Mary’s Peak is a special place to me. Growing up in Philomath, I could see it from near my house and visited it several times during my childhood. It seems fitting that this is the area where I became interested in backcountry snowboarding and started exploring once the lifts closed in the spring.
While in college at Oregon State University during the late 90’s and early 2000’s, I made several trips up to Mary’s Peak during the spring months of April and May with my palÂ AndrewÂ to ride the last remaining patches of snow on the 4,097 foot peak. Usually, we’d build a kicker and session it over and over again before hiking or riding back down to the parking area. Most of the pictures we shot at the Peak were taken on point and shoot film cameras, as digital cameras had yet to become mainstream. Typically, we’d find a good patch of snow on the northwestÂ facing slope a few hundred feet above the parking lot, near the gravel access road that led to the top of the peak.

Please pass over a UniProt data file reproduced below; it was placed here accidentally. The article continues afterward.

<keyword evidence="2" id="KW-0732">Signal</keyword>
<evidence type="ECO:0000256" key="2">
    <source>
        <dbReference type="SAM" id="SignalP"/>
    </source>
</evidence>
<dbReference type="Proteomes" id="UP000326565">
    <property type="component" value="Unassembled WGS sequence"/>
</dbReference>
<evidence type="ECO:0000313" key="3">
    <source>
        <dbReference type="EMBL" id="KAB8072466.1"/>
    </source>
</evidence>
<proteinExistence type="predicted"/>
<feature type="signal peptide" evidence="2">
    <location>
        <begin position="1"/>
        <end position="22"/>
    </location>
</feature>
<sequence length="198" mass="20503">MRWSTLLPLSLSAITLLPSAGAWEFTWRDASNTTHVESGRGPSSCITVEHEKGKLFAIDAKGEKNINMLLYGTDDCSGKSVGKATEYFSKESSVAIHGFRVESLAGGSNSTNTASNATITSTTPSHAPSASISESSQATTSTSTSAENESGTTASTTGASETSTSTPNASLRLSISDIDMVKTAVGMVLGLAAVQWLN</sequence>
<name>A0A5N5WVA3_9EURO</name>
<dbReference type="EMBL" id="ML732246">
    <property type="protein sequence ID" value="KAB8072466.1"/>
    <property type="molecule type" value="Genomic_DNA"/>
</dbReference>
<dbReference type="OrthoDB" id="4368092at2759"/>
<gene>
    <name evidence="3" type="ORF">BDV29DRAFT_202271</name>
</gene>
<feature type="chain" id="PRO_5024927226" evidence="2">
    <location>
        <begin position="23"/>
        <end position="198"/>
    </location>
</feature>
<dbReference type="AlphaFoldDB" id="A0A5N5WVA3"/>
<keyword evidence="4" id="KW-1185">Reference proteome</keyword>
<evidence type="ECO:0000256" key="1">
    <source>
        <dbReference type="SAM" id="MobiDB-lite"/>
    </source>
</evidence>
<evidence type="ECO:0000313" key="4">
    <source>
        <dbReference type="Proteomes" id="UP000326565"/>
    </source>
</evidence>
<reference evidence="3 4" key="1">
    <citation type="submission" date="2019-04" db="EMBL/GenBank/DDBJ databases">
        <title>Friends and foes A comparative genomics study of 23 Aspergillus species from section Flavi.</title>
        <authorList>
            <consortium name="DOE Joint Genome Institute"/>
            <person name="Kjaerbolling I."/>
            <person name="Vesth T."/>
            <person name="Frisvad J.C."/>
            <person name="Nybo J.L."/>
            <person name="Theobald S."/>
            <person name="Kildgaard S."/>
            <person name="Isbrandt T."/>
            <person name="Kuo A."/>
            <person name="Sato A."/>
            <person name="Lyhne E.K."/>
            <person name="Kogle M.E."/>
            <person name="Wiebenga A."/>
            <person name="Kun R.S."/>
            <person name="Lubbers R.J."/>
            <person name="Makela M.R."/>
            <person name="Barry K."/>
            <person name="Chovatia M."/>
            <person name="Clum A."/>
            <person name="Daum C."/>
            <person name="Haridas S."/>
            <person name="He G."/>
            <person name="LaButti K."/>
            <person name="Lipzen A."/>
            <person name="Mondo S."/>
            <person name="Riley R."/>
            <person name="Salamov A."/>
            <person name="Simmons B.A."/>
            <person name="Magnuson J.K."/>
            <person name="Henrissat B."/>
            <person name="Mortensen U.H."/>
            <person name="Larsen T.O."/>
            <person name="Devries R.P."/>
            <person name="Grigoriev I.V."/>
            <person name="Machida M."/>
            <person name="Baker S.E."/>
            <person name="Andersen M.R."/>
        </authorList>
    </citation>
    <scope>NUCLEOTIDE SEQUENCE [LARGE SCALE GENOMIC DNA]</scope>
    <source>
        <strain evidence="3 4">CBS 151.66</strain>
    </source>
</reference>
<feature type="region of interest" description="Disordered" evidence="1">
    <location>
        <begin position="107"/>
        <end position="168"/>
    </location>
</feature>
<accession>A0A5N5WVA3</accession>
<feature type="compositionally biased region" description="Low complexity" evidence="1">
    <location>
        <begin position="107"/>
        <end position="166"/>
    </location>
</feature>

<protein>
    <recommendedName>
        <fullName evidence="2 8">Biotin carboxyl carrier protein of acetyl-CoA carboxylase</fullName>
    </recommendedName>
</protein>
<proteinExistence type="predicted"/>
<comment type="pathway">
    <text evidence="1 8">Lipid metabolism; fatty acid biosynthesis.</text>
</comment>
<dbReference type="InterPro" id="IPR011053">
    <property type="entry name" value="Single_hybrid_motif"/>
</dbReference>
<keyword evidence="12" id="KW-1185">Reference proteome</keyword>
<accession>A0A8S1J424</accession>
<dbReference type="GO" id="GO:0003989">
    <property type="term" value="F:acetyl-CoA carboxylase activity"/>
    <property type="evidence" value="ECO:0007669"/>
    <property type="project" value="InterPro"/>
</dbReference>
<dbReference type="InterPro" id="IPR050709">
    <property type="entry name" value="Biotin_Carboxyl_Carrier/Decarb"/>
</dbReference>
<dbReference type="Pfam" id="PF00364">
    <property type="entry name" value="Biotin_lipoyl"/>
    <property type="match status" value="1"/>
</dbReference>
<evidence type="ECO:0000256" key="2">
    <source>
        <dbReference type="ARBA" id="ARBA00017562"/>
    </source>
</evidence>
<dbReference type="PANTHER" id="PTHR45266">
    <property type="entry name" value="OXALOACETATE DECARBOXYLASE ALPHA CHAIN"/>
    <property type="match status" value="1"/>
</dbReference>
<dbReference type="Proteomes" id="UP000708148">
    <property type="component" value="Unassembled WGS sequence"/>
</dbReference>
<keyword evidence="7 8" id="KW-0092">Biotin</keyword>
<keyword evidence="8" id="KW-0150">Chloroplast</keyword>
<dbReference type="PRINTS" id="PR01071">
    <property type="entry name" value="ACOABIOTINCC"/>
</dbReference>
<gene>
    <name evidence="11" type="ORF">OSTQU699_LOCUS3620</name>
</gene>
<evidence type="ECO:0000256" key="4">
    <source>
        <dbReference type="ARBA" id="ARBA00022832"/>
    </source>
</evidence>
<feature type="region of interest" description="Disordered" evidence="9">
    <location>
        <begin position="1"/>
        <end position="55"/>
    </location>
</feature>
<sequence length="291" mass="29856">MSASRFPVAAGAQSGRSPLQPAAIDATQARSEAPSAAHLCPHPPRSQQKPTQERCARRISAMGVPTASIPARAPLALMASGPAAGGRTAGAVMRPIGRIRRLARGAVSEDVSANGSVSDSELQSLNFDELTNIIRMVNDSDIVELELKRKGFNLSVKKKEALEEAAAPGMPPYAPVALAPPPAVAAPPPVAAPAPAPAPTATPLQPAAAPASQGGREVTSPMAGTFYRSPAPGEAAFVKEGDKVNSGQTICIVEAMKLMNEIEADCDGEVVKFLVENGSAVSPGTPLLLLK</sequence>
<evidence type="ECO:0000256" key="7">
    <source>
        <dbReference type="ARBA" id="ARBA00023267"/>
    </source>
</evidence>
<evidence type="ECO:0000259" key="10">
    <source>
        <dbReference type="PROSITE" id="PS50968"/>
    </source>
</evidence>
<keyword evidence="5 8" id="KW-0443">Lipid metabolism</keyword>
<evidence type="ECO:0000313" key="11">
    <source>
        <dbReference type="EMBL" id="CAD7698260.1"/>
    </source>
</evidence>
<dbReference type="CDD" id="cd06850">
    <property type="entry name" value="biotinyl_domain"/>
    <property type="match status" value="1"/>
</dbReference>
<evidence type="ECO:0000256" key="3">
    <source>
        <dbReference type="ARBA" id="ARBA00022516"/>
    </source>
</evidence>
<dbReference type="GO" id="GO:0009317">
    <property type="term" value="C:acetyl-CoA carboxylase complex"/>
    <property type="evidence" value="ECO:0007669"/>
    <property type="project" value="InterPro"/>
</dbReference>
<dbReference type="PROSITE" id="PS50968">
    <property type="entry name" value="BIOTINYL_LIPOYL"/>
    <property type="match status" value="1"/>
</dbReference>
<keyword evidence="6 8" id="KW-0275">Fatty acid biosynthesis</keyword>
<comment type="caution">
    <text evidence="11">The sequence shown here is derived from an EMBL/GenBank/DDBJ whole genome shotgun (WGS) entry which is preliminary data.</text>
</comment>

From Corvallis, Mary’s Peak made a nice outing because the drive was less than 40 minutes, while driving to snow in the Cascades required over an hour at a minimum. The view from the top of the Peak is excellent, stretching across the Willamette Valley nearly 3800 feet below to the Cascades. On a clear day, it’s possible to see from Mt. Rainier in Washington to the north to Diamond Peak to the south. The Pacific Ocean can also be seen to the west.
I’ve been up to Mary’s Peak several times since, most recently with my family for a summer hike. I plan to return this winter to continue exploring, as the winter snowpack can sometimes exceed 8 feet and riding through steep noble firs on the north side sounds really appealing.